Together with astronomer Edwin Hubble’s observations, Lemaître’s paper convinced the majority of astronomers that the universe was indeed expanding, and this revolutionized the study of cosmology.
A year later, Lemaître explored the logical consequences of an expanding universe and boldly proposed that it must have originated at a finite point in time.
Appealing to the new quantum theory of matter, Lemaître argued that the physical universe was initially a single particle — the “primeval atom” as he called it — which disintegrated in an explosion, giving rise to space and time and the expansion of the universe that continues to this day.
Clearly, there is a resonance between the Big Bang theory and the story of Creation as expounded in the Bible, when God created the Heavens and the Earth in a relative blink of an eye, and this was recognized immediately by the Pope in Rome, along with other religious figures at the time.
However, Lemaitre said of his own theory that it still had mysteries that were ultimately unfathomable, since “For the believer, it removes any attempt at familiarity with God… It is consonant with Isaiah speaking of the hidden God, hidden even in the beginning of the universe.”
God in symmetry of the universe
Many people across the world have seen and appreciated the uncanny beauty and mathematical precision of what is called “the Golden Ratio;” in other words, the symmetrical perfection of many plants, animals and processes in the natural world and across the entire universe.
This leads them to believe that there must be a mind — of some cosmic sort — behind all of creation, and thus a deity that we are all a part of in some way.
Professor Cheryl Praeger, the recipient of the 2019 (Australian) Prime Minister’s Prize for Science, explains her beliefs thus: “More than 2000 years ago, the Greek philosopher Plato believed that we ‘only explore what is already there,’ and ever since, mathematicians and philosophers have debated the question of whether humans create mathematical concepts and objects or discover them.
“I do not expect all mathematicians to feel as I do: that their research uncovers parts of the universe, and thereby part of God’s creation.
“There is no consensus about this, and I would not expect there to be,” Praeger admits. “In particular, I would not expect all mathematicians of faith – and as a Christian I am one – to feel as I do: that their research uncovers parts of the mathematical universe, and thereby part of God’s creation.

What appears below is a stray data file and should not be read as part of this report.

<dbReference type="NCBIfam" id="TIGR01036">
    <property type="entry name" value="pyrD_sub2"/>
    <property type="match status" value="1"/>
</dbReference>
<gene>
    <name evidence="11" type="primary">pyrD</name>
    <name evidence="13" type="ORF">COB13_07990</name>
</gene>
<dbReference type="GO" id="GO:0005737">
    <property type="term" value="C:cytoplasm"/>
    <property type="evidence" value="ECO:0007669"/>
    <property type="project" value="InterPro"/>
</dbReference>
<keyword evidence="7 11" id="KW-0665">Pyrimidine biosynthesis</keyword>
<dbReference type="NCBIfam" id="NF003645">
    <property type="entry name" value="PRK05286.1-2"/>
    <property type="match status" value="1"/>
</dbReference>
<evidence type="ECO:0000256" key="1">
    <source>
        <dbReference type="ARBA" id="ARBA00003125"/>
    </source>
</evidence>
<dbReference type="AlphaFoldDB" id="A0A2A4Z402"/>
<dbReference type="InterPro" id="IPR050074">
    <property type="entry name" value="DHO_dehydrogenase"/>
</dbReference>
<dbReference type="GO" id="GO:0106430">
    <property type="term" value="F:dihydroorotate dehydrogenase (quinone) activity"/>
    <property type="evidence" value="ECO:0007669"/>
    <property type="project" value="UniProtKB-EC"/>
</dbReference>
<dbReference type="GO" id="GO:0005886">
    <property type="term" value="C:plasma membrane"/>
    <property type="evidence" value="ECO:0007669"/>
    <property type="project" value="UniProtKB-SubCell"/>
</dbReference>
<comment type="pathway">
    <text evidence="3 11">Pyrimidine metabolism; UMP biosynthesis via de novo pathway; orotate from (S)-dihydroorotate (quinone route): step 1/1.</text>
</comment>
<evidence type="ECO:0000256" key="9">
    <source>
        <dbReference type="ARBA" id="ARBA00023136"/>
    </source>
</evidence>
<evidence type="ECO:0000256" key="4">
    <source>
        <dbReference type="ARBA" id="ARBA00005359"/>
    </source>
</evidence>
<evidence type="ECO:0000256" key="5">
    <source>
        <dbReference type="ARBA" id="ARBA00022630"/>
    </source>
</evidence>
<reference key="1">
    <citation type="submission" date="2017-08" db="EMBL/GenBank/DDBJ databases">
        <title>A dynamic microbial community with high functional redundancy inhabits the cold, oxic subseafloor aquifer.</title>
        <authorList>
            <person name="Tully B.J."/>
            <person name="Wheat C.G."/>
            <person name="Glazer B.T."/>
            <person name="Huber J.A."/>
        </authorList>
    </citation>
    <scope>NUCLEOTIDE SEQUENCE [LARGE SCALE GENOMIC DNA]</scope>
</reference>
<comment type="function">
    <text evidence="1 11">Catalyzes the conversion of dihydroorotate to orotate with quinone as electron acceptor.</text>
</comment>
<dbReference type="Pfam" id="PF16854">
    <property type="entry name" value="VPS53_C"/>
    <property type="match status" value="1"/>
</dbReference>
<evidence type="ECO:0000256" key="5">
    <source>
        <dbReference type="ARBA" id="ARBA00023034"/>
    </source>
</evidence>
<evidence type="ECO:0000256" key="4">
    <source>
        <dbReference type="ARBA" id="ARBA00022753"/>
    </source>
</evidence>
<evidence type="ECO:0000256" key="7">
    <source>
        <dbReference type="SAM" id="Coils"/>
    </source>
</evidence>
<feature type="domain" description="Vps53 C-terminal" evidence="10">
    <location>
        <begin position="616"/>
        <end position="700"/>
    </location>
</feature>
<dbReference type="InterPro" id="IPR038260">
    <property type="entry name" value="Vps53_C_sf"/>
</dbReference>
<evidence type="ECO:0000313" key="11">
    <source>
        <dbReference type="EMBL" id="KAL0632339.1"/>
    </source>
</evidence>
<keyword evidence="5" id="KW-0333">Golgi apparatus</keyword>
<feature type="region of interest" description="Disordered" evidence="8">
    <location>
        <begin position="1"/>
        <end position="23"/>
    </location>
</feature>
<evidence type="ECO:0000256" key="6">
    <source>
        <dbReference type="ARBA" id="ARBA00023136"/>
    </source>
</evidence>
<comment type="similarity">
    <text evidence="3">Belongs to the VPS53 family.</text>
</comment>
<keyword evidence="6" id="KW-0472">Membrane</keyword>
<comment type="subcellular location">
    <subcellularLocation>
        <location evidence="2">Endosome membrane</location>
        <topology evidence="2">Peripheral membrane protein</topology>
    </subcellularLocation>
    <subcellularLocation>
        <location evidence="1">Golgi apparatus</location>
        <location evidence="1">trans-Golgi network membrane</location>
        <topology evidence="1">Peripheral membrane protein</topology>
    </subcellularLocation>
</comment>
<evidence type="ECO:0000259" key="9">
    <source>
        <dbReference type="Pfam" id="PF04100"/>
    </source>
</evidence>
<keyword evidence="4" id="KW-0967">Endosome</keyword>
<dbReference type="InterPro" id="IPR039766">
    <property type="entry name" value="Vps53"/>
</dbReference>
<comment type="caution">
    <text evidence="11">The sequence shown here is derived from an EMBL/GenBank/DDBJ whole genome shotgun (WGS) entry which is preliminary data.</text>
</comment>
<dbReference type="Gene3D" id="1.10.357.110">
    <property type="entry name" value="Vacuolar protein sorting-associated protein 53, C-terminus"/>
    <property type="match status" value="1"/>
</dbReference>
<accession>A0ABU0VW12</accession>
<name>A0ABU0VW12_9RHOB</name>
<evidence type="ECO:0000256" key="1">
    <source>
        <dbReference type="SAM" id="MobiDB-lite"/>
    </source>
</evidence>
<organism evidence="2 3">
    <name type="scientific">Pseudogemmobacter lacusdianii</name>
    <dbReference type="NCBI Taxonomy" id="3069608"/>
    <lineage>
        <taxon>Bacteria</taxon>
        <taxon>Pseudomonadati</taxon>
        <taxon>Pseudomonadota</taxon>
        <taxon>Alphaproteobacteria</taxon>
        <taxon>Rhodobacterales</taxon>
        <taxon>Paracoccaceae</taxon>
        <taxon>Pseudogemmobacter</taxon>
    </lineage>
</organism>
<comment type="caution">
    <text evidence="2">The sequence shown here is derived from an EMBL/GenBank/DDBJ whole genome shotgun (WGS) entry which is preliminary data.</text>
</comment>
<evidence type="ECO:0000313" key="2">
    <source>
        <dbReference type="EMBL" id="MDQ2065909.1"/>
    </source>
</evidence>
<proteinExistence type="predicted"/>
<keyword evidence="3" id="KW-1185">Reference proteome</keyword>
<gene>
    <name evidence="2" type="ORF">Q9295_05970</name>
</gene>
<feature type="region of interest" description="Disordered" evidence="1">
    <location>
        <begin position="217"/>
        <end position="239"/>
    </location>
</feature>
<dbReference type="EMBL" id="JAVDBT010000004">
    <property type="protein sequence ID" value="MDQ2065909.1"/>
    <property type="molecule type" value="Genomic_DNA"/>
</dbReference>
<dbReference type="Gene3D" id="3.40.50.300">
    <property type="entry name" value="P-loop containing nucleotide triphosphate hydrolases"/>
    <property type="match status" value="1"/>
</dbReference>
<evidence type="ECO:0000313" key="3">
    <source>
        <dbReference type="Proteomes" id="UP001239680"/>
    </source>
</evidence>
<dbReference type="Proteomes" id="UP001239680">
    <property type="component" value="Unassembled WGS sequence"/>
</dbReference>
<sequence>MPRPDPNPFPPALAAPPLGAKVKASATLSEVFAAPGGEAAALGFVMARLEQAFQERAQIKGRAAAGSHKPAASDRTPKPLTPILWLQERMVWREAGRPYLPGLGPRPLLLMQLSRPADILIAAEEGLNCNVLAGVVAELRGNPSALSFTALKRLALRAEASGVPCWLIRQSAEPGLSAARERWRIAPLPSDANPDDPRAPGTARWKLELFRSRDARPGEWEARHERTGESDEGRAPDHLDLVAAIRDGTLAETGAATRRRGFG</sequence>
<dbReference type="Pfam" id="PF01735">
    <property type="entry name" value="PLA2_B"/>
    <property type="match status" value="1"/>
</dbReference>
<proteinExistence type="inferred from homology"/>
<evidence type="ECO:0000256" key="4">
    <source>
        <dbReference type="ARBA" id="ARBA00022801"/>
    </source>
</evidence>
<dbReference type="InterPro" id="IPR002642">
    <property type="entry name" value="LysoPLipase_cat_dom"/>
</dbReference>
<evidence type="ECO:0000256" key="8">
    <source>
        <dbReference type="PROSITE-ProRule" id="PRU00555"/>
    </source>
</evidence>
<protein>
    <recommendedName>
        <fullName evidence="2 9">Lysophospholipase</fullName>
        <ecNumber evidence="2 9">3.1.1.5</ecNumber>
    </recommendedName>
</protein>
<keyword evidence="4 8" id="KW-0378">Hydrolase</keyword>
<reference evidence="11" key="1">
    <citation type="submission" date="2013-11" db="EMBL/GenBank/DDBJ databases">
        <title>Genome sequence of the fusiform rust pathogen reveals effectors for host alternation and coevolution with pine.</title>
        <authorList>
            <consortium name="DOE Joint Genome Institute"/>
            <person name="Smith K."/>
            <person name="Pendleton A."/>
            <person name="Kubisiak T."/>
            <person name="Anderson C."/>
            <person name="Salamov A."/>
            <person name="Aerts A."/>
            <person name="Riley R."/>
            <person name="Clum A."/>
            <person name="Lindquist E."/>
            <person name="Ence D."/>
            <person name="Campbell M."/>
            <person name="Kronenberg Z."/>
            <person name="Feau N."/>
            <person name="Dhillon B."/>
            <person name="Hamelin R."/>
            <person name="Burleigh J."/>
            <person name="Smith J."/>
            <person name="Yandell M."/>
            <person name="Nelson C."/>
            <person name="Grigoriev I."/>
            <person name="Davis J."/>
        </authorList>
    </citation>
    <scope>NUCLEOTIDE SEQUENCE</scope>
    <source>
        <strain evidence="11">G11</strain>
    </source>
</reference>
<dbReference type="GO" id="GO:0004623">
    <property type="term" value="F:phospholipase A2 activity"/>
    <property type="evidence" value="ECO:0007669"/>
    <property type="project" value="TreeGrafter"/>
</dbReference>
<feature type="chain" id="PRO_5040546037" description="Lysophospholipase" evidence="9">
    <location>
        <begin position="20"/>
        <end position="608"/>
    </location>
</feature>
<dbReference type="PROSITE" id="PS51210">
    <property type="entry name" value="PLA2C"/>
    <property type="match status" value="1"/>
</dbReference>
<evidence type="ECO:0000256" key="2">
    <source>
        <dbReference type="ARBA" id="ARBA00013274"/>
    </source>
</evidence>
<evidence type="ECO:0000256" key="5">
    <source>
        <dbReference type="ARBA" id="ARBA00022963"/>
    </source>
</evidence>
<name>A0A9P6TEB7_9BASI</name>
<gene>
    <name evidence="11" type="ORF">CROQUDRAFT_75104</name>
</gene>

“There are many major research projects I am involved with and plan to tackle in the next years, in collaboration with my colleagues across the globe, that will help us understand better the mathematics of symmetry – and in turn, perhaps, the natural symmetry of the universe.”
Improbable beliefs “can be rational and pragmatic”
Dr. Suzanne Newcombe, of the UK’s Open University, explores our beliefs in an afterlife and how they can impact our mortal lives. As she says, “What we believe about death and our ideas about eternal life can really make a difference as to how we live, how we handle pain and suffering and experience being alive here and now.
“In my research I have found that in practice, many people slip between ideas of mortality in the body and the idea of immortality (either as a soul, or in a physical body) and holding open these ideas of the possibility of immortality can have very positive effects on health.
“From a biomedical perspective, this hope might help the body fight illnesses, improve the chances of spontaneous remissions or allow the illness to run its course. It’s more equanimity for the person involved. But even if there’s no biological change, a focus on the possibility of immortality can help some individuals ‘disidentify’ with their bodily pain and develop a more peaceful relationship with their experiences of suffering.”
“When this happens,” she explains, “improbable beliefs in an immortal body or soul can be entirely rational and pragmatic.”
“The human mind cannot grasp the universe”
Einstein himself had explored the idea that humans could not understand the nature of God or an afterlife. In an interview published in George Sylvester Viereck’s book “Glimpses of the Great,” published in 1930, the brilliant scientist responded to a question about whether or not he defined himself as a pantheist. He explained:
“Your question is the most difficult in the world. It is not a question I can answer simply with yes or no. I am not an Atheist. I do not know if I can define myself as a Pantheist. The problem involved is too vast for our limited minds.
“May I not reply with a parable? The human mind, no matter how highly trained, cannot grasp the universe. We are in the position of a little child, entering a huge library whose walls are covered to the ceiling with books in many different tongues.
“The child knows that someone must have written those books. It does not know who or how. It does not understand the languages in which they are written. The child notes a definite plan in the arrangement of the books, a mysterious order, which it does not comprehend, but only dimly suspects.
“That, it seems to me, is the attitude of the human mind, even the greatest and most cultured, toward God. We see a universe marvelously arranged, obeying certain laws, but we understand the laws only dimly.”
Einstein concluded his thoughts by saying “Our limited minds cannot grasp the mysterious force that sways the constellations. I am fascinated by Spinoza’s pantheism. I admire even more his contributions to modern thought. Spinoza is the greatest of modern philosophers, because he is the first philosopher who deals with the soul and the body as one, not as two separate things.”